The rest of the appeal comes from the pleasant ’rounding out’ aspect. Some film series don’t need to be made into trilogies, but the last time we encountered Woody and Buzz (Tom Hanks and Tim Allen) there were hints of a future we were all made curious about. The introduction of Jesse The Cowgirl (Joan Cusack) showed us that all toys, even in Pixar’s utopia of make-believe have an end. Despite the magic of the character’s consciousness, their children continue to grow, and with growth comes change. Jesse was forgotten by her child. Would Woody and Buzz be treated the same way? Where would they end up when Andy was gone?
Toy Story 3 picks up with Andy leaving for college and making some tough decisions about his childhood possessions. The original Toy Story came out when I was Andy’s age, and it seems the trilogy is ending just as I’m careening into adulthood. It’s all much more metaphorical and representational than it should be, but I’m eager to gain closure. It’s the end of an era, that’s for sure.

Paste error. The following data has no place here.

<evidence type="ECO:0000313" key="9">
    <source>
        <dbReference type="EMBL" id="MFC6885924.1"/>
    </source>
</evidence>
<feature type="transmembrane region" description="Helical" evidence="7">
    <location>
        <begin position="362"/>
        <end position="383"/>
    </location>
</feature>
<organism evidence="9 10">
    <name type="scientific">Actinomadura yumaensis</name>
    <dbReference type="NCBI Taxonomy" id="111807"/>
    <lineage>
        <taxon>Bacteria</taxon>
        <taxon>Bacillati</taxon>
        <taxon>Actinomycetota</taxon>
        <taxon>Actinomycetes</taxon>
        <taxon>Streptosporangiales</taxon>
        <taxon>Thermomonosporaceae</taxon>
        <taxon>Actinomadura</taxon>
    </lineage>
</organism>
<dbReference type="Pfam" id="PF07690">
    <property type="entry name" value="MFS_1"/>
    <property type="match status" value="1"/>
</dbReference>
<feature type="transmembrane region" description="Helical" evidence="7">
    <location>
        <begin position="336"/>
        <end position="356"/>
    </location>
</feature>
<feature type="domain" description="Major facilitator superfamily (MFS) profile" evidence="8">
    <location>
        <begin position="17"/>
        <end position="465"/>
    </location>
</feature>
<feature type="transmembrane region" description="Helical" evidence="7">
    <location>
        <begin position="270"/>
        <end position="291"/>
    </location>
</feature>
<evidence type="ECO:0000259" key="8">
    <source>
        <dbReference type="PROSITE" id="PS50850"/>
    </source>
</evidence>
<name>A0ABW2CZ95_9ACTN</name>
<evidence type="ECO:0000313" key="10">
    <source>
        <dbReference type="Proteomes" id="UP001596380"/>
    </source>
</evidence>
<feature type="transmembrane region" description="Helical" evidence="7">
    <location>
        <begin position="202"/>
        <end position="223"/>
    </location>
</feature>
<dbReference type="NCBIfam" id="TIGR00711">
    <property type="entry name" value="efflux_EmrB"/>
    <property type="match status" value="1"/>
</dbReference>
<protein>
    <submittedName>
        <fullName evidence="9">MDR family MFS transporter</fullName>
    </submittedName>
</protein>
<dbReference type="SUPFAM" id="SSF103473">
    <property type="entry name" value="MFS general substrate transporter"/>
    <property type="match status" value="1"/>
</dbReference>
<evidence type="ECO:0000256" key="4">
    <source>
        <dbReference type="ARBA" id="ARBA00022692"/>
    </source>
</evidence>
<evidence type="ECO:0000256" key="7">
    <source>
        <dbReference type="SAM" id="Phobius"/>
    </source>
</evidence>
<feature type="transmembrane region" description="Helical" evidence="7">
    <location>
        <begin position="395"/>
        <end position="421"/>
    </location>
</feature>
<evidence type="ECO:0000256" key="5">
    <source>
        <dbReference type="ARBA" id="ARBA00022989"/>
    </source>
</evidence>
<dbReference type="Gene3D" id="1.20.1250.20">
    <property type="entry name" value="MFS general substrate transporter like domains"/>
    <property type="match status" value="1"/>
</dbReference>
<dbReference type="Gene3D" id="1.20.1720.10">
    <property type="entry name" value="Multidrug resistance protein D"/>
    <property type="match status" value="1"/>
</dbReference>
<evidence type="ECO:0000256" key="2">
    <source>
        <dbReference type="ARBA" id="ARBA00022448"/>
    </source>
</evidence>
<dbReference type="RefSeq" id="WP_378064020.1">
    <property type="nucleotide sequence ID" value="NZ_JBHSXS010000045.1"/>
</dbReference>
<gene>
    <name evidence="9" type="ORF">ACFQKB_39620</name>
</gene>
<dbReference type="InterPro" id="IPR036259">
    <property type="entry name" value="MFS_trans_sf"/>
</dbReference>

How To Train Your Dragon
I’ve been keeping an eye on Jay Baruchel for awhile. He’s kind of like Michael Cera, except without the rumors of douchism and the constantly slack jaw. Admittedly, How To Train Your Dragon wasn’t a film that had appeared on my radar before I saw the preview. I had heard it thrown around a bit, but somehow assumed that it was just going to be another thrown-away exercise in computer animation, but when I heard Jay Baruchel’s nasally voice and saw the rich setting unfolding on the movie screen, I quickly changed my mind.
How To Train Your Dragon follow a young viking named Hiccup who is really just kind of awful. He’s not that into manly displays of viking prowess…in fact, he doesn’t have much viking prowess at all. But what he lacks in muscles and grog-drinking abilities, he makes up for in wit. He seeks to prove himself in training, where young vikings compete to become dragon slayers. After catching his first dragon, though, Hiccup quickly finds a new purpose and a reason to use his wit for something bigger than himself.